HfO2 films were grown on 4-inch native SiO2/Si wafers by Atomic Layer Deposition (ALD) from tetrakis(dimethylamido)hafnium and deionized water in a Savannah S100 system. The temperature was varied from 100°C to 350°C in steps of 50 K. All other ALD process parameters were fixed. The resulting HfO2 layers were characterized in terms of thickness homogeneity, growth rate per cycle, surface roughness, crystal structure, stoichiometry, mass density, optical bandgap and index of refraction. Based on the obtained growth rate of HfO2 on SiO2/Si, 25 nm thick HfO2 layers were grown on Pt/Ti/SiO2/Si substrates for electrical characterization. Furthermore, the most important structural properties were compared for the growth of HfO2 on Pt/Ti/SiO2/Si and SiO2/Si substrates.
HfO2 breakdown voltages show a clear decrease with increasing growth temperature, which was correlated to the crystallinity of the films due to the preferred breakdown along grain boundaries. For resistive switching, an amorphous HfO2 layer grown at 150°C was compared to a crystalline one grown at 300°C. Furthermore, resistive switching characteristics were tuned by the use of two different top electrode materials, namely an inert Pt or a reactive Ti/Pt electrode. The contact diameter was 50 μm. In the majority of cases, the resistive switching mode was found to be unipolar. Only the combination of a crystalline HfO2 layer with an inert Pt bottom and a reactive Ti/Pt top electrode led to a “pseudo-bipolar” switching mode with a convertible SET and RESET polarity.
Keywords: HfO2, thin film deposition, ALD, resistive switching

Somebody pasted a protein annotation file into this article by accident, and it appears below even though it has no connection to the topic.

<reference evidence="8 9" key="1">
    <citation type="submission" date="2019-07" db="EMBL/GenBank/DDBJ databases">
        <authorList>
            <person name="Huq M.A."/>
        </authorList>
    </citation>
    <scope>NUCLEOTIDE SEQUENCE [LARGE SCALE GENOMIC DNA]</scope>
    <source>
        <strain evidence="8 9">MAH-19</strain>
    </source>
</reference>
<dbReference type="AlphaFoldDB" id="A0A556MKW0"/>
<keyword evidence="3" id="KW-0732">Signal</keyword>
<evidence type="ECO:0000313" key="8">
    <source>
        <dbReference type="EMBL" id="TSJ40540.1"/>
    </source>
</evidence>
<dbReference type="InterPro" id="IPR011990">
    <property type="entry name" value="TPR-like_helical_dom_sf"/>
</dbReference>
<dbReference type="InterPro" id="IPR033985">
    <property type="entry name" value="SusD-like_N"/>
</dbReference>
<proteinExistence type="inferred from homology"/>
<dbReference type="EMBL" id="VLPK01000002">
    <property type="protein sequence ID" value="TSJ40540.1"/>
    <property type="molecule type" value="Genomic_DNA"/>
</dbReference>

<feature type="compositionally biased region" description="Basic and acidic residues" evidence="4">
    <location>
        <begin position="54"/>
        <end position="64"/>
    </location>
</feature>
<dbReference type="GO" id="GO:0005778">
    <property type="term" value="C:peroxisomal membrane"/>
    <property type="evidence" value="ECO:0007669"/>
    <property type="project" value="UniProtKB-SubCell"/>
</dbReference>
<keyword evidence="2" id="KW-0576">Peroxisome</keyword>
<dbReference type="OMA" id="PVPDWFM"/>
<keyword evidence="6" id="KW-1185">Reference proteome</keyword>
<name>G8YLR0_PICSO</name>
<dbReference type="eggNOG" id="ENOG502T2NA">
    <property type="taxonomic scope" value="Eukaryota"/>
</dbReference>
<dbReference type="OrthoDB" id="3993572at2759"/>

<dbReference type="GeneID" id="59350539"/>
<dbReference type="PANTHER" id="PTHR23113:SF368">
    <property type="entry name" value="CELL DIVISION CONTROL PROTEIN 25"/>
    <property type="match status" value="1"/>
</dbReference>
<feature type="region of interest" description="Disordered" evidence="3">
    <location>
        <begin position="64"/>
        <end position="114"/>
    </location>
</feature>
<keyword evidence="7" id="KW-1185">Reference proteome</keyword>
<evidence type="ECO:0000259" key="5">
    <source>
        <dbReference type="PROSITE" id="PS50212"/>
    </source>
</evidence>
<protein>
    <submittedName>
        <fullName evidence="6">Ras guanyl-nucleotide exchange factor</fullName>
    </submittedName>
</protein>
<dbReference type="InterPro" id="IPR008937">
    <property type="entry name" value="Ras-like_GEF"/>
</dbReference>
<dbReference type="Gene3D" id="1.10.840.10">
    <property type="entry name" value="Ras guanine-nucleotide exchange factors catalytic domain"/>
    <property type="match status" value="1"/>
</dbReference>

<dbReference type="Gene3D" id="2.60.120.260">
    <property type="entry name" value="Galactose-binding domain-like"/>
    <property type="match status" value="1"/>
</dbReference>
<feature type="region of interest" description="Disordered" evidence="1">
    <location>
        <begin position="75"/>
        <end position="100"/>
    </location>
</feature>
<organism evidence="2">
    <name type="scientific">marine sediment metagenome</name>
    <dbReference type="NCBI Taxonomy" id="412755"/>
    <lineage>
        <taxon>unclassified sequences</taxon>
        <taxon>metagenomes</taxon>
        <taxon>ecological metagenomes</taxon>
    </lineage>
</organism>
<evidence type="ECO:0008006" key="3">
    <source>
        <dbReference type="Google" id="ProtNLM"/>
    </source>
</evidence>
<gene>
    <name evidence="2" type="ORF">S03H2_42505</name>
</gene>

• Poster
    MEMRIOX International Workshop 2016, 25.-27.09.2016, Berghotel Bastei, Lohmen, Germany

Publ.-Id: 24792 - Permalink


Doping by flash lamp annealing
Prucnal, S.; Rebohle, L.; Skorupa, W.;
After a short introduction we will highlight processing issues (setup, comparison of annealing methods, relevant requirements for annealing due to doping, diffusion, activation, recrystallization, defect engineering), as well as doping issues for group IV-semiconductors (shallow junctions, hyperdoping, solar cells, superconductivity) and other semiconductors (manganese doping of GaAs for diluted magnetic semiconductors, doping for transparent conductive oxides). Mostly ion implantation serves as a source of dopants, but also diffusion from deposited layers is of growing importance.
Keywords: flash lamp annealing, pulsed light sintering, group IV-semiconductors, doping, diffusion, activation, recrystallization, defect engineering, diluted magnetic semiconductors, transparent conductive oxides

Publ.-Id: 24791 - Permalink


Bergbau und Konfliktminerale in Afrika
Sterbik, N.ORC
Einerseits sind die Rohstofflieferungen Afrikas für die Versorgung der Weltwirtschaft von Bedeutung, andererseits spielen die Exporte aber auch eine wesentliche Rolle für die Wirtschaft dieser Länder. Die steigende Nachfrage (auch in Schwellenmärkten) und der Preisanstieg für einzelne Rohstoffe könnten eine günstige Gelegenheit für die afrikanischen Bergbauländer darstellen.